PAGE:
Crazy Quilts were a manifestation of creative curiosity from about 1876 to 1890. A " Crazy Mania" emerged in the late Victorian era. Crazy parties were held. Pictures were hung upside-down - music was played but stopped and changed during the rendition to a different song. Conversation ceased, and conversing parties changed places.
The Crazy Quilt was a way for women ( and some men) of all economic backgrounds to produce a luxurious needlework. Skill as a needle person was the only criteria. Luxurious silks and velvets were the fashion. Leftovers and remnants of dressmaking and other sewing , ribbons, lace...buttons.....beads....silk and shiny cotton pearl threads....could be found and traded.....a creative fantastic imagination was the only boundary. Third paragraph:
Quilts, Table covers, piano scarves, slumber robes, slippers, wall pockets and all manner of useful items were created. Fantastic embroideries and creative stitch work, hand paintings ...some in 3 dimension...were made. Oriental influence reminiscent of Eastlake style could be seen. Patterns for embroideries could be found in Godeys and Harpers Weekly periodicals. Symbolism was rampant. Owls stood for wisdom, peacocks for vanity, spider webs and animals....3 circles intertwined were for faith, hope, & charity....calla lilies for mourning, violets, innocence, red Rose's, true love, yellow Rose's, friendship. Patriotic flags and ribbons...especially those commemorating such events as reunions of Civil War regiments were used. I even found an Indian head penny button stitched into a Crazy Quilt. It was common for Crazy Quilts to be dated....and have names and places embroidered into them.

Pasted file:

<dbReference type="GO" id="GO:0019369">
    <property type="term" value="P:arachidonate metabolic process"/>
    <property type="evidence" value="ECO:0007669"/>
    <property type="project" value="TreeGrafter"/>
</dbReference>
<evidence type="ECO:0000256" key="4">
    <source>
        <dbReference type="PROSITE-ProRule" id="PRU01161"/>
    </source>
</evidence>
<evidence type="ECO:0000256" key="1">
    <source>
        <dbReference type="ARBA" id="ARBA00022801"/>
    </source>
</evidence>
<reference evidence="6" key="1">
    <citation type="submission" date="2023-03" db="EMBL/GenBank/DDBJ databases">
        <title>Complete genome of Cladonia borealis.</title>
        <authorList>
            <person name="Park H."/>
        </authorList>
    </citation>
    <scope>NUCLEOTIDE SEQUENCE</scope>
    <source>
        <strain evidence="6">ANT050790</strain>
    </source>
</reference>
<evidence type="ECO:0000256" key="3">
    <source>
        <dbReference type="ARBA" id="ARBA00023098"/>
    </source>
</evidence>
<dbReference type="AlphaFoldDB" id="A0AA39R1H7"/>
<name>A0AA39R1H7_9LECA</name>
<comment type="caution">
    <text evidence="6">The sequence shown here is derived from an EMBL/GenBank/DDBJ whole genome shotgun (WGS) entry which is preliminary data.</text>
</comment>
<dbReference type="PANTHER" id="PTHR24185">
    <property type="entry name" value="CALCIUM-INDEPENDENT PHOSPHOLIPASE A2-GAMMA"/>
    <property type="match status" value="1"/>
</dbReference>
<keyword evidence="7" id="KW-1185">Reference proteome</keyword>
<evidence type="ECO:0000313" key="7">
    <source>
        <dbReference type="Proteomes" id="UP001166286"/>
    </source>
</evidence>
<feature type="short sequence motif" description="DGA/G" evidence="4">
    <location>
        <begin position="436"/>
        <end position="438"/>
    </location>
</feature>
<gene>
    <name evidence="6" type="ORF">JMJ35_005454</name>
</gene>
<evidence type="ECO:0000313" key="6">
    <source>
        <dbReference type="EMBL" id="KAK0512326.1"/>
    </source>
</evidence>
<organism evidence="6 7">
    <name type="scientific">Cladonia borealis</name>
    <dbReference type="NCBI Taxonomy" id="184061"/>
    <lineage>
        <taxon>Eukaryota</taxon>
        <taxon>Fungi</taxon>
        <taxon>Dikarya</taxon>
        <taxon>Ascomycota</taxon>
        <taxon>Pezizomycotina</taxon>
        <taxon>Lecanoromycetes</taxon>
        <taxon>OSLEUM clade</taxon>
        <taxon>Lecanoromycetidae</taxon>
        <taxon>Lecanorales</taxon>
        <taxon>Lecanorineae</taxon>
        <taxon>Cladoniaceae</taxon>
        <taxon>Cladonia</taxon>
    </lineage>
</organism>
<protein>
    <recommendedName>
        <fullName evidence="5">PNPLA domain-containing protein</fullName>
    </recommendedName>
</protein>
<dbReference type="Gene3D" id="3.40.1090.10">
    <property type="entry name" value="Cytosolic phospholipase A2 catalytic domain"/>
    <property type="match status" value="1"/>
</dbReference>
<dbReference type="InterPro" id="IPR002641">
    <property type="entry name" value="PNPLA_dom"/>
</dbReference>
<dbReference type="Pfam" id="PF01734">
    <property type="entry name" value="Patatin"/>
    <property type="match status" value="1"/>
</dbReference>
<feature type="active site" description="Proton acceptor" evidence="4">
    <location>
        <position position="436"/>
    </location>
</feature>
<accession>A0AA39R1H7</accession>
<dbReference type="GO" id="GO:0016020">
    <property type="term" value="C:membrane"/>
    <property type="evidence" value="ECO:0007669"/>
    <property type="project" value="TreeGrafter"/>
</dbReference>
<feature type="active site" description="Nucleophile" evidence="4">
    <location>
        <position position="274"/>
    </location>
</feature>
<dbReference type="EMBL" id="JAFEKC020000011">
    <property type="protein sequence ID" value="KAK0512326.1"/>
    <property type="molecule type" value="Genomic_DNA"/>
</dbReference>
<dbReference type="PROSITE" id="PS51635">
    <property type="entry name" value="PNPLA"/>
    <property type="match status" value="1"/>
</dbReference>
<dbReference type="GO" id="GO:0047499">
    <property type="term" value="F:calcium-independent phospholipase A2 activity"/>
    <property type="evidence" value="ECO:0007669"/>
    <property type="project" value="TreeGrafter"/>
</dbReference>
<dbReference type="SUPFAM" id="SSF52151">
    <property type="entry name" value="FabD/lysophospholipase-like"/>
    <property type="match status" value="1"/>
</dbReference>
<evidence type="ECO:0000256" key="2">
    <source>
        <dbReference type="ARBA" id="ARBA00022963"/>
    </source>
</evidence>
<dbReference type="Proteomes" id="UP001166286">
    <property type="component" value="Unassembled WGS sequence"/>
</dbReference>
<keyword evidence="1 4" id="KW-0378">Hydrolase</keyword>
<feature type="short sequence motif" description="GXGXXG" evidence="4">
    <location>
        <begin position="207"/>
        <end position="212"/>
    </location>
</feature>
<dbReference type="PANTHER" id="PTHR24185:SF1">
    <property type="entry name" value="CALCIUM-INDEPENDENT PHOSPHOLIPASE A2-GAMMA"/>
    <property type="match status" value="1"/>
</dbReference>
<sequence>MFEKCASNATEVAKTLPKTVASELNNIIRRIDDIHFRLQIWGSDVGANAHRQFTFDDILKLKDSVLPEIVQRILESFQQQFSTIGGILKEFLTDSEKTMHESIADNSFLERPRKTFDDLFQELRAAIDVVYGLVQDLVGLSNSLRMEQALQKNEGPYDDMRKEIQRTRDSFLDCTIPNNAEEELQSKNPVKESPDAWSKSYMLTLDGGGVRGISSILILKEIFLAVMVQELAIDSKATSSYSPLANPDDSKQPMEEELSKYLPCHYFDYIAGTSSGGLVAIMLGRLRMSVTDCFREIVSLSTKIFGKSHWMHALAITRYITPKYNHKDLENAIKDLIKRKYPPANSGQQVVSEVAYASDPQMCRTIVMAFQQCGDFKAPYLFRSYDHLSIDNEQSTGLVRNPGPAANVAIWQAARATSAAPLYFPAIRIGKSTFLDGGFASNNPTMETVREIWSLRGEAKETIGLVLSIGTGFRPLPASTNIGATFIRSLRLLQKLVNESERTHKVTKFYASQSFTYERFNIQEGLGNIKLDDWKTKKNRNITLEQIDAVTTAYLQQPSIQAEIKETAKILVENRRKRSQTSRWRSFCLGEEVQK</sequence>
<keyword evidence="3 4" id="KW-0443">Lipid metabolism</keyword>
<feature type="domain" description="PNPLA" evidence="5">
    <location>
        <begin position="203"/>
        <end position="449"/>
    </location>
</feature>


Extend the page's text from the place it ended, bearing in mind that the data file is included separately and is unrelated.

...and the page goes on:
It could be argued that the best of all Crazy Quilts are among the most beautiful of all quilts. The worst were among the least. One thing is for certain: Crazy Quilts are among
the most innately and personal of all Quilts. By Textile Conservator Cheryl VanDenburg
Photo credits to Historical Palmyra, 132 Market St. Palmyra, N.Y.